The New South Wales Government is planning to establish an alternative quarantine program for international students to facilitate their return in late 2021, in its latest response to the state’s tumbling revenue of its vital $14.6 billion-worth overseas education industry.
Revealing the details of the proposal, a spokesperson for NSW Treasurer Dominic Perrottet, said that the state is developing a plan to revive the international student and education sector within the context of the current quarantine system.
“Any approved plan will incorporate all the existing police and health protections to ensure the safety of the community and students,” the spokesperson told SBS Punjabi.
- NSW plans quarantine accommodation for international students
- Federal government rejects Victoria’s plan to allocate 120 more places for economic cohorts
- As on 6 April, 55,137 student visa holders from NSW were outside Australia
This comes days after the New South Wales treasury invited purpose-built student accommodation (PBSA) providers to submit their expressions of interest to form a panel of eligible providers in order to quarantine returning international students.
As part of the plan, proposed properties will be assessed in consultation with NSW Police, NSW Health and Fire and Rescue NSW for assessing their suitability to join the program.
“The NSW Government continues to work constructively with the universities, health officials, police officials and state and federal counterparts to find a solution that can operate alongside the international arrivals caps mandated by National Cabinet for each individual state,” Mr Perrottet’s spokesperson elaborated.
As on 6 April, there were 55,137 primary student visa holders outside Australia who are registered to study with education providers in NSW.
What’s going on in Victoria?
The state reopened its hotel quarantine program on 8 April and had submitted a proposal to the federal government seeking to reserve 120 additional places for economic cohorts, including international students and skilled migrants.
But the plan was rejected by the federal government, which is reportedly keen to greenlight pilot plans that can accommodate returning students in addition to their current caps for stranded citizens and permanent residents returning home
Calling it a “disappointing outcome”, a spokesperson of the government of Victoria told SBS Punjabi that the state will continue to work with the Commonwealth and utilise these places as soon as this matter is agreed to.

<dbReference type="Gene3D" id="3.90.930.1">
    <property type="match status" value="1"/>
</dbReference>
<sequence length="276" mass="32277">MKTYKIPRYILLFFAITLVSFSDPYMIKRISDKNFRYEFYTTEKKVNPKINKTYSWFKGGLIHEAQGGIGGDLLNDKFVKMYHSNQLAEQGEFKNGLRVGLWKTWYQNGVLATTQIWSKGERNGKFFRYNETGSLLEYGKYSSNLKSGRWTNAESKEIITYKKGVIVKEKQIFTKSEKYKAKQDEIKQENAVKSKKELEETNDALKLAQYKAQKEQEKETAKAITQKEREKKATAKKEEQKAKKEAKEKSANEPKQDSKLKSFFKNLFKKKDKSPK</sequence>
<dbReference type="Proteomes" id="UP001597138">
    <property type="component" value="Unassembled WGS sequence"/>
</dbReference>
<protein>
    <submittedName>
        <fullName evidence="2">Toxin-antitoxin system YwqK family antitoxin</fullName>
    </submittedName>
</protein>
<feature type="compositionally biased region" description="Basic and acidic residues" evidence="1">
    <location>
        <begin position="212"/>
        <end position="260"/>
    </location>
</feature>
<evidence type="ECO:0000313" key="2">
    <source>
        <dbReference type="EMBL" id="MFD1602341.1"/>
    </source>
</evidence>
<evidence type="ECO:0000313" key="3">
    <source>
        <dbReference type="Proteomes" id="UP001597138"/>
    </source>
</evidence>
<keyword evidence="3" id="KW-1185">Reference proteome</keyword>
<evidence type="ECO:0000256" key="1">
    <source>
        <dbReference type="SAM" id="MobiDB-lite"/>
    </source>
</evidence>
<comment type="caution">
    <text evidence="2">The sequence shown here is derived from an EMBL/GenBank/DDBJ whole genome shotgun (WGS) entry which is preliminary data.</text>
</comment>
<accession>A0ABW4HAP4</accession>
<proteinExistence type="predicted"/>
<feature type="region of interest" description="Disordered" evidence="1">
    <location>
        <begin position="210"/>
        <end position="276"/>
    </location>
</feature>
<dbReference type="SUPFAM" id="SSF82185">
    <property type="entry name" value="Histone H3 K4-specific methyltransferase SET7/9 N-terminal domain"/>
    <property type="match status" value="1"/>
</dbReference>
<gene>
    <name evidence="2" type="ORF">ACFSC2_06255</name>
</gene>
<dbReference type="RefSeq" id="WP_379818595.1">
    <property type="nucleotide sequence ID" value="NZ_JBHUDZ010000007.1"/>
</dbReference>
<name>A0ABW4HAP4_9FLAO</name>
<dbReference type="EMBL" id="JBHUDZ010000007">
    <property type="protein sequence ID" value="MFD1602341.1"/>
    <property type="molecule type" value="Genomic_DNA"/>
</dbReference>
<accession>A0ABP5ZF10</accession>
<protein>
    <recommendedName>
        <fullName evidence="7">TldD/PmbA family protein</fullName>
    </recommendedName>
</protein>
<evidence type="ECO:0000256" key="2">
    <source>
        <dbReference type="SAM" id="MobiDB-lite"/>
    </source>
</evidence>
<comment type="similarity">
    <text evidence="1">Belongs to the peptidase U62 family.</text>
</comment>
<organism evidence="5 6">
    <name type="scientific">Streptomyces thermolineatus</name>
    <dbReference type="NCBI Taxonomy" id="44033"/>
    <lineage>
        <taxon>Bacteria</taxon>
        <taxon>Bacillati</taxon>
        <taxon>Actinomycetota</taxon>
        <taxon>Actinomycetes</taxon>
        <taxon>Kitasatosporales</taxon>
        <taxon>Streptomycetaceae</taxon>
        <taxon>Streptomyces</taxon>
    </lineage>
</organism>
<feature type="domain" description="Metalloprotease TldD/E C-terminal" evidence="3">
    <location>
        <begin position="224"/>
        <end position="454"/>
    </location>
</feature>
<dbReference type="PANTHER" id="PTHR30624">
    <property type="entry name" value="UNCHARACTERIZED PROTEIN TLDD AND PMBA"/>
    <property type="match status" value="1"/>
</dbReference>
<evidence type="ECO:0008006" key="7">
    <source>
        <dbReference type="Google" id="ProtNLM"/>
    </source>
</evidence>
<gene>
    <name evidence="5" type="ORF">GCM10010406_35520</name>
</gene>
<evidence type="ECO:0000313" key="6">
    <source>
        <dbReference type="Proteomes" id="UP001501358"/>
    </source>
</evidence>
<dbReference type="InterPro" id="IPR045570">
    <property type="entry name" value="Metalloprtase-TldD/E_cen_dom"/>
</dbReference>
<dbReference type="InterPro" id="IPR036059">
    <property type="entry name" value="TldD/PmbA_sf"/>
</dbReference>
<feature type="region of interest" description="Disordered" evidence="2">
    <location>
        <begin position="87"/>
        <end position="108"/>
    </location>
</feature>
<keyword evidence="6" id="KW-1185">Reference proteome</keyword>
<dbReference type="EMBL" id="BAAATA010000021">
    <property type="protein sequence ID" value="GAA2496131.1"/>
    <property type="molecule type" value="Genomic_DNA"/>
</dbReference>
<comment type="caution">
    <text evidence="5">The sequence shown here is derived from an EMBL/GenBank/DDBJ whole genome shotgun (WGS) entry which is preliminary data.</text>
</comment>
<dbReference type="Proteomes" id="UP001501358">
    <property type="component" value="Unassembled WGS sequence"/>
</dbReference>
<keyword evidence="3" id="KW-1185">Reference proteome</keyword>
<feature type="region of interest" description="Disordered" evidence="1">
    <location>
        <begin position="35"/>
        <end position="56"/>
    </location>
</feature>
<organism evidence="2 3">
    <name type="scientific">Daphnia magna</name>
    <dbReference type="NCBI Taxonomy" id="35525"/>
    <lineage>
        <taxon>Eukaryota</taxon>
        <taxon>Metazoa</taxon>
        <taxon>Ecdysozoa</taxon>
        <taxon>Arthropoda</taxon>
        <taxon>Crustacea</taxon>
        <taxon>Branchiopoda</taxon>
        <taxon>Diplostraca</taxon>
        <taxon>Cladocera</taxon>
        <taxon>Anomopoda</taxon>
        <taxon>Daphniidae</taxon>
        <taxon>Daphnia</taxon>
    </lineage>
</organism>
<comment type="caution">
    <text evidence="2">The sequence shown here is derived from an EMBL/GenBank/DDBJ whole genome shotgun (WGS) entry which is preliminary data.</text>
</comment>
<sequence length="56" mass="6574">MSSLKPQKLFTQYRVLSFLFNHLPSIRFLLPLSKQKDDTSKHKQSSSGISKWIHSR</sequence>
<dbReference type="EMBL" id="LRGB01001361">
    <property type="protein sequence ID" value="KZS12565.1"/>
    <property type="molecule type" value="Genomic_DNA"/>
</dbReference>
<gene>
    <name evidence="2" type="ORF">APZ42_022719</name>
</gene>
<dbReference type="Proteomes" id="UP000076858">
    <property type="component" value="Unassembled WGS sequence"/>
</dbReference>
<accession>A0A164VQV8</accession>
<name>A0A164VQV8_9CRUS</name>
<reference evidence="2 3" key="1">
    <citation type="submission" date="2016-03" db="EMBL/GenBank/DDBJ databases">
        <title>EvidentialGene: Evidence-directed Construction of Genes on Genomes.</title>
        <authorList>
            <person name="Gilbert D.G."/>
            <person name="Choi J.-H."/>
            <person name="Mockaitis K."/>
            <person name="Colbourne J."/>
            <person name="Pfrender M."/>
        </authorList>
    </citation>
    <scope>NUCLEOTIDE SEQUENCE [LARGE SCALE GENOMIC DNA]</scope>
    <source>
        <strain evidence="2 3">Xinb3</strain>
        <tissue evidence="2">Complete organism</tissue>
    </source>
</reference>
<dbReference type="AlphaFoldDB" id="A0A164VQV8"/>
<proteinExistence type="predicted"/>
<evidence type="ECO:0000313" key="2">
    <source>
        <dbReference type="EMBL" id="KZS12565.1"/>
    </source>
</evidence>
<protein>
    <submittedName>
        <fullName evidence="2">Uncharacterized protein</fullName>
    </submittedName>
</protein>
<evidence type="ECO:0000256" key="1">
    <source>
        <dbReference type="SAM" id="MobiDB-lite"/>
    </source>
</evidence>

“We look forward to welcoming international students back to Victoria when it is safe to do so. The current budget provides $33.4 million to lay the foundation for a strong recovery for the sector,” the spokesperson said.
The latest figures from the Australian Bureau of Statistics show only 200 international students arrived in the country in February, out of which 40 returned to Victoria, compared with 41,860 student arrivals in the same period in 2020.
Students await green light:
Shivam Pahwa, an overseas student stuck in India, is struggling to finish his cookery diploma online, as he is required to complete practical training in order to get his completion certificate.
The 21-year-old, who was studying at Brighton Institute of Technology in Melbourne before he left for Ludhiana in Punjab for medical treatment, says he would have never done so had he known the borders would remain shut this long.
“I hope the government provides us with some sort of guarantee that they do intend to fly back currently-enrolled students so that we can plan our lives,” says a concerned Mr Pahwa.
“We are willing to get vaccinated, carry a proof and a negative COVID test. We are also happy to pay for our flights and hotel quarantine. Now, all we want is a green light from the Australian government,” he adds.
‘Don’t forget Australian students in chase for internationals’
On 19 April, Federal Education Minister Alan Tudge called out universities for chasing revenue brought in by overseas students.
In a media release, Minister Tudge said publicly-funded education providers must focus on their “primary role” of imparting education to local students.
“Here we have a great opportunity: to strengthen our approach to international education, to grow new markets abroad, but also to ensure our universities are delivering for Australian students. After all, the primary role of our publicly-funded institutions, is to educate Australians,” he said.
Minister Tudge said that having over 60 per cent of a classroom with international students from just one or two countries, is neither optimising the student experience for Australians, nor for international students.
“This is particularly true if universities are not applying transparent and rigorous English language requirements for international students – a concern raised recently by the regulator, TEQSA,” he said in a media release.
This comes days after Mr Tudge signalled that overseas students from countries including India, would not be able to return in large numbers this year.
He, however, said that the government was open to receiving proposals from jurisdictions and universities that can ensure the safe return of foreign students to Australian shores in small numbers.